“Have you ridden death road? Did you shit yourself?” was a question I asked many unassuming female guests who looked roughly my age and had potentially my level of fitness (i.e. none) while at my hostel in La Paz. With an overwhelming response of “it’s absolutely amazing” and “you’ll regret it if you don’t do it”, I plucked up the courage to book my “Death Road” tour.
By “plucked up the courage”, I mean that I sat around on my phone for half of the day watching terrifying YouTube videos and reading horrifying blog posts while it poured down with rain outside and almost convincing myself not to go through with my plans. Once the rain cleared, in a moment of complete madness, I sprinted to the Gravity office to book my tour for the very next day (and sign a waiver wishing my life away).
If you couldn’t already tell, it’s safe to say that I was absolutely terrified of the prospect of cycling down “The World’s Deadliest Road” (affectionately coined “Death Road” by tourists and tour companies alike). I have an immense fear of heights and before this trip, it’s safe to say that I hadn’t ridden a bike in at least 10 years.
When combining a 64km downhill bike ride, 4,700m steep cliff-face drops, terrifyingly narrow paths and an rider who is pretty much incompetent on a bike, what could go wrong?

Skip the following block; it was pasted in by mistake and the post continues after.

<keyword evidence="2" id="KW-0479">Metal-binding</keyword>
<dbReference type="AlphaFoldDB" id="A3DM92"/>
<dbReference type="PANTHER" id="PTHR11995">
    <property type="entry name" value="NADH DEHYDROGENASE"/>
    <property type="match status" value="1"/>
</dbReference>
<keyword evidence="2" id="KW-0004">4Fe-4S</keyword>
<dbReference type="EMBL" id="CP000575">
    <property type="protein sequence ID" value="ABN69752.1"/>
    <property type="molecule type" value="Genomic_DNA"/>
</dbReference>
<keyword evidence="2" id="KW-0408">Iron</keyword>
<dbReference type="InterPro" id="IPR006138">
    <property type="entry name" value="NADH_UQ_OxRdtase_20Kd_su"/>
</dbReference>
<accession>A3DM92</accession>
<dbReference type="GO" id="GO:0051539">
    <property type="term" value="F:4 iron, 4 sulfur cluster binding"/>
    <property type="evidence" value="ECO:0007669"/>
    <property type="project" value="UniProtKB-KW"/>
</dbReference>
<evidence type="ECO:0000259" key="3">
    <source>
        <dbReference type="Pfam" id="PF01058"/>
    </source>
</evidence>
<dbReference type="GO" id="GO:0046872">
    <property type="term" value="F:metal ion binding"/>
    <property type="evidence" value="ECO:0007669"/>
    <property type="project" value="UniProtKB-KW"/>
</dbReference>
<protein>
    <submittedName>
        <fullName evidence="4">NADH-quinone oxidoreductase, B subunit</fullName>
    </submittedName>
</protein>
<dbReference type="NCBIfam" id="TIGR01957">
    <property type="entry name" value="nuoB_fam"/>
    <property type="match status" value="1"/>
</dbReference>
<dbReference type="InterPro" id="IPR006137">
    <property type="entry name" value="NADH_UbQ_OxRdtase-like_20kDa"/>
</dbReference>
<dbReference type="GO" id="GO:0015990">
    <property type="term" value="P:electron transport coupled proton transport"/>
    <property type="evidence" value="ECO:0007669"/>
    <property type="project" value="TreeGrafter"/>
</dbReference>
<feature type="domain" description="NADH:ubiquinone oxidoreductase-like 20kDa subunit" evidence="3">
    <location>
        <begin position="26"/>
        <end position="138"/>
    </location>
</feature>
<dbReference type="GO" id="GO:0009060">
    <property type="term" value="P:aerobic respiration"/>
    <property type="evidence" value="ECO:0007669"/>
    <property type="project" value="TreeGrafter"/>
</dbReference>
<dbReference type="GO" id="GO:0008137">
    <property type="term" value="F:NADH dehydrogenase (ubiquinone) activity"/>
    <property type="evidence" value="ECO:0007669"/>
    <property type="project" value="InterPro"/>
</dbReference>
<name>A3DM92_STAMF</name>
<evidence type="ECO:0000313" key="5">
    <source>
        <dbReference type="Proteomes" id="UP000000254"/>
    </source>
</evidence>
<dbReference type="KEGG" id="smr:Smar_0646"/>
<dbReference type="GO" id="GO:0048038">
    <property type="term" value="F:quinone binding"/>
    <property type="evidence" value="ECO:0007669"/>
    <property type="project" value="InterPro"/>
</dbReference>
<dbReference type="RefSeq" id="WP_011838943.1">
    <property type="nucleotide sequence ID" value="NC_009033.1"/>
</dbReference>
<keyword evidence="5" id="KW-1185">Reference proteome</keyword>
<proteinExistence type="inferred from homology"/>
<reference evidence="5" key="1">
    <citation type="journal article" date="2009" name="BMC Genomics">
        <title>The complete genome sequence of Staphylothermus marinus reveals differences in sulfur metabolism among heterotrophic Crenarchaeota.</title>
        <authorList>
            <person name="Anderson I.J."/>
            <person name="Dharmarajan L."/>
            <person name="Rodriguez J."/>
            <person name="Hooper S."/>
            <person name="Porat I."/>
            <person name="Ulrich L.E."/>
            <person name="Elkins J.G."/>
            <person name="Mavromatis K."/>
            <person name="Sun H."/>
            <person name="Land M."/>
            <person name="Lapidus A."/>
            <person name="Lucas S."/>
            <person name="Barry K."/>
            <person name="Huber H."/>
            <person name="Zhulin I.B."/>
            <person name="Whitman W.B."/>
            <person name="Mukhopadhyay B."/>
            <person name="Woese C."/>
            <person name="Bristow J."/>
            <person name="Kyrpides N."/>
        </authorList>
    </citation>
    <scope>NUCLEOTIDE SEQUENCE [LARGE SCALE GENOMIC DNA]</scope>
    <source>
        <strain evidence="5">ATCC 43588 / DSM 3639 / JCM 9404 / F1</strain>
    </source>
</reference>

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Given my extremely high levels of fear, I wanted to choose a reputable company who were reassuring and had stellar safety records.
There are lots of tour companies to choose from and each has a varying price tag. While I am a budget-traveller at heart, I don’t think you can put a price on your safety. I ended up booking my tour with the most expensive tour company on the market (Gravity) but I honestly wouldn’t do it any other way! You can book a tour with Gravity online via Viator.
A few like-minded travellers had recommended Gravity to me previously and reading the reviews online reassured me that I was making the right decision. Included in the $124 price tag is the journey to and from La Paz, assistance of two guides (one remains at the front and one at the back of the entire ride), a support vehicle which follows the group at all times, lunch, an obligatory “I survived death road” t-shirt, photos of the journey and entrance into an animal refuge at the end of the tour.
While the price is substantially higher than other firms, I would wholeheartedly recommend Gravity. We saw plenty of the other cheaper tour groups on our trip, many of whom hadn’t had a proper safety briefing and were hurtling down dangerous areas of the road at uncontrollable speeds (we witnessed on girl come flying off her bike while taking a turn through a waterfall too quickly – luckily, she landed on the path ahead and appeared to be fine other than some cuts and bruises).